As research on infectious diseases steadily increases after the COVID-19 pandemic, such studies are usually conducted as joint research involving multiple centers. Therefore, a system for efficiently managing multi-center laboratory data is required, and standardization is essential for integrating the units of different studies. The proposed COVID-19 non-clinical trial LIMS, designed for organizing laboratory sample management, analysis, and reporting of non-clinical COVID-19 test results, can be beneficial for researchers in large-scale studies where multiple organizations participate in the production of data. The proposed system enables experimental data management, data sharing, and data analysis through a web-based interface. The system focuses on practical functionality such as the construction of management systems, data quality control processes, various graphics and analysis modules, result reporting functions, and data security and notification functions by systematically implementing access management, test execution, auditing, and comparisons. Large-scale data can therefore be managed more quickly and effectively. In particular, the proposed system is focused on multi-center laboratory data collection and the prevention of various problems owing to the non-standardization of the data coding processes at each institution. Furthermore, it was shown through a streamlined analysis that multi-center non-clinical trials can be systematically conducted.
The contribution of the COVID-19 non-clinical trial LIMS toward vaccine and therapeutics development has focused on providing an environment helping health care professionals and researchers establish new hypotheses to solve various problems in research by investigating trends related to COVID-19 prevention and treatment, as well as the use of collected databases. As such, we anticipate the high adaptability of our system will be a boon in helping overcome COVID-19.
Despite these desirable properties, further challenging issues remain to be resolved. Representatively, advanced statistical analysis function modules should be applied to the system. Because the proposed system does not support analysis modules such as descriptive statistics, data accumulated in the system must be downloaded and processed individually when a statistical analysis is required. To complement this, a comparison function module was developed, and the researchers can compare the data of each study in a graph by selecting the components to be compared. The development of linking the accumulated data in LIMS with a cloud-based statistical analysis program will bring considerable benefits for researchers in the near future.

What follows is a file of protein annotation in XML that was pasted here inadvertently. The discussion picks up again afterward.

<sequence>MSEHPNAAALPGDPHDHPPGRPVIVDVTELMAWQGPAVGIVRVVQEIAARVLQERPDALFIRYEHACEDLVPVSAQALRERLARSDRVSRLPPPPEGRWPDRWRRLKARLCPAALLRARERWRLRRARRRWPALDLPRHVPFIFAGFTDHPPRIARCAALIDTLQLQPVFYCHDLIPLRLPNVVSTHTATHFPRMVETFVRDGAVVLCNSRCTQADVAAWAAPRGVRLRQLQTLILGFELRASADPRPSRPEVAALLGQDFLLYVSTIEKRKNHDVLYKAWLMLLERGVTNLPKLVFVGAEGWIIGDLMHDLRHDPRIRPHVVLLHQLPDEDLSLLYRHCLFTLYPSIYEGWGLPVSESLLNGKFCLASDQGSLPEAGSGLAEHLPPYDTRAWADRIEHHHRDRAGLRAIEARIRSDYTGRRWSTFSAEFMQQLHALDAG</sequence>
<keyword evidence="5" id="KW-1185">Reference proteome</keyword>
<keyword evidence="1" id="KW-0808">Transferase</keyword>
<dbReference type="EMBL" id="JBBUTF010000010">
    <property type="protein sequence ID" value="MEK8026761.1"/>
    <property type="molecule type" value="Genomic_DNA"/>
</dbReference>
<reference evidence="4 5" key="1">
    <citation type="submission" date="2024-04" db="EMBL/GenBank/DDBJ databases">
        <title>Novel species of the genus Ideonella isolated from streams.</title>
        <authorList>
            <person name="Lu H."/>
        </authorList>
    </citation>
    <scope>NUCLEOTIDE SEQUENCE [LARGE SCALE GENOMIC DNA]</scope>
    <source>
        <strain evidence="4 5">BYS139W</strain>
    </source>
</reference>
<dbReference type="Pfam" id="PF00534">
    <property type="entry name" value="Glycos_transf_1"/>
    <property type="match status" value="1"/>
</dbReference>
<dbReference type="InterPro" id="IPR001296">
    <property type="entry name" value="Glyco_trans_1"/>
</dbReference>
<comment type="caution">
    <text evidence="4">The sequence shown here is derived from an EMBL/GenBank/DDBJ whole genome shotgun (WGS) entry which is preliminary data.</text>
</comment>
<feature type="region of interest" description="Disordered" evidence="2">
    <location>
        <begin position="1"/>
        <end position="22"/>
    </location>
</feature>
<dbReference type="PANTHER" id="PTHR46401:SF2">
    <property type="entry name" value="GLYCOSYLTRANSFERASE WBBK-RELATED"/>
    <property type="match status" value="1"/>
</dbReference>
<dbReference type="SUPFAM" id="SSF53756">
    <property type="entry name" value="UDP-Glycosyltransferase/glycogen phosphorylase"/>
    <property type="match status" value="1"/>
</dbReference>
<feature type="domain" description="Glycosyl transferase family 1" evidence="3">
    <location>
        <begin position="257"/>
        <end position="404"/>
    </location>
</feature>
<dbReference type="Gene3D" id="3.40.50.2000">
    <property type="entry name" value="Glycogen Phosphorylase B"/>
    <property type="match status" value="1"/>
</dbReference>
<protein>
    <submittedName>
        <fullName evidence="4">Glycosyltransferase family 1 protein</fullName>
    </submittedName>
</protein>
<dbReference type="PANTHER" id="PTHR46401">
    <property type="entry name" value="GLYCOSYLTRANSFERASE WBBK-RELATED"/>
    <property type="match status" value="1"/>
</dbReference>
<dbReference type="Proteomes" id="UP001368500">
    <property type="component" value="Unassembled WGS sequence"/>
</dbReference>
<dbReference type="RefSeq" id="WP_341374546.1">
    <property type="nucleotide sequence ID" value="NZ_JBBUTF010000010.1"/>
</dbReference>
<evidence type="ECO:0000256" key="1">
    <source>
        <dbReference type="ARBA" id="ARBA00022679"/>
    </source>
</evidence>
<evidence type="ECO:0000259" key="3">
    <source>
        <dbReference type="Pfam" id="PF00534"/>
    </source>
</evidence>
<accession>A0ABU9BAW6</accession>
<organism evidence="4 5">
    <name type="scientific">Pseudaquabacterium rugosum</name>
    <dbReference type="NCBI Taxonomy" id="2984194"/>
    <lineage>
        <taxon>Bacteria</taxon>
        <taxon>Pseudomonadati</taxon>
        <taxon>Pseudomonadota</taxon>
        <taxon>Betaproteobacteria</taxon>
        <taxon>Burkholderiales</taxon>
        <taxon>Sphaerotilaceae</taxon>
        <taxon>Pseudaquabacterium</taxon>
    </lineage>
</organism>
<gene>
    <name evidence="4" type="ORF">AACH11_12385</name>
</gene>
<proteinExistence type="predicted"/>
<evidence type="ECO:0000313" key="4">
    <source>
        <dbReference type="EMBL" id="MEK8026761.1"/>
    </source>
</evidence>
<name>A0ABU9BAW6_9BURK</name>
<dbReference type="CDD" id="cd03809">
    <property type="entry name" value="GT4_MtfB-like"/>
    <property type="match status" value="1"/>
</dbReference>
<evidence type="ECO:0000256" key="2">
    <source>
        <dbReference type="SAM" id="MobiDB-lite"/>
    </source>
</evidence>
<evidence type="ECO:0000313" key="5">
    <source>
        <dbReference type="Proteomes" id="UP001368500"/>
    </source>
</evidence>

As research related to COVID-19 will continue to expand and become more complex in the future, the systematic storage and structuring of research data is expected to become more important. In conclusion, the present study provided a new usage for a LIMS, enabling efficient and reliable documentation, management, and reporting of non-clinical COVID-19 test results. This tool will help researchers test therapeutic agents and vaccines against COVID-19, and can be adapted to different research projects. In addition to COVID-19 research, this LIMS platform can also be used for future pandemic-inducing diseases driven by pathogens currently unknown, leading to an accelerated development of medical products through the systematic management of extensive data from non-clinical animal studies.
Abbreviations, acronyms, and initialisms
ACE2: angiotensin-converting enzyme 2
ACL: access control list
BSL-3: Biosafety level 3
COVID-19: coronavirus disease 2019
LIMS: laboratory information management system
SARS-CoV-2: severe acute respiratory syndrome coronavirus 2
Suhyeon Yoon, Hyuna Noh, and Heejin Jin are equal first authors.
SY, HN, and HJ participated in the design of the study, contributed to the analyzing the data and wrote the manuscript. SL and SH contributed to the analyzing the data and provided technical advices. SHK, JK, JSS, JJK, IHP, JO, JYB, GEL, SJW, SMS, NWK, YWL, HJJ, SMH, SHA, KSL, MY, HL, BJ, SWY, JAK, SHS, YJL, SYK, YBK, JYH, DO, SYL, SPK, and JYJ contributed to the analyzing the data. HL, KK, HJL, HBK, JWP, DGJ, DS, KSC, HYL, YKC, JC, MS, MSP, JYS, KTN, and JSS provided technical advices. SW, JWY, and JKS participated in the design of the study, in discussions and reviewed the manuscript. All authors read and approved the final manuscript.
This research was supported by the National research foundation of Korea (NRF) grant funded by the Korea government (MSIT) (2020M3A9I2109027 and 2021M3H9A1030260).
Availability of data and materials
The datasets used and/or analyzed during the current study are available from the corresponding author on reasonable request.
The authors declare that they have no conflict of interest.
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This presentation is faithful to the original, with only a few minor changes to presentation, grammar, and spelling. In some cases important information was missing from the references, and that information was added. In this version, a little bit of additional context and citation is given in the Background concerning non-clinical animal studies vs. clinical animal studies. The Methods section appears at the end of the original article; it has been moved up above Results for this version.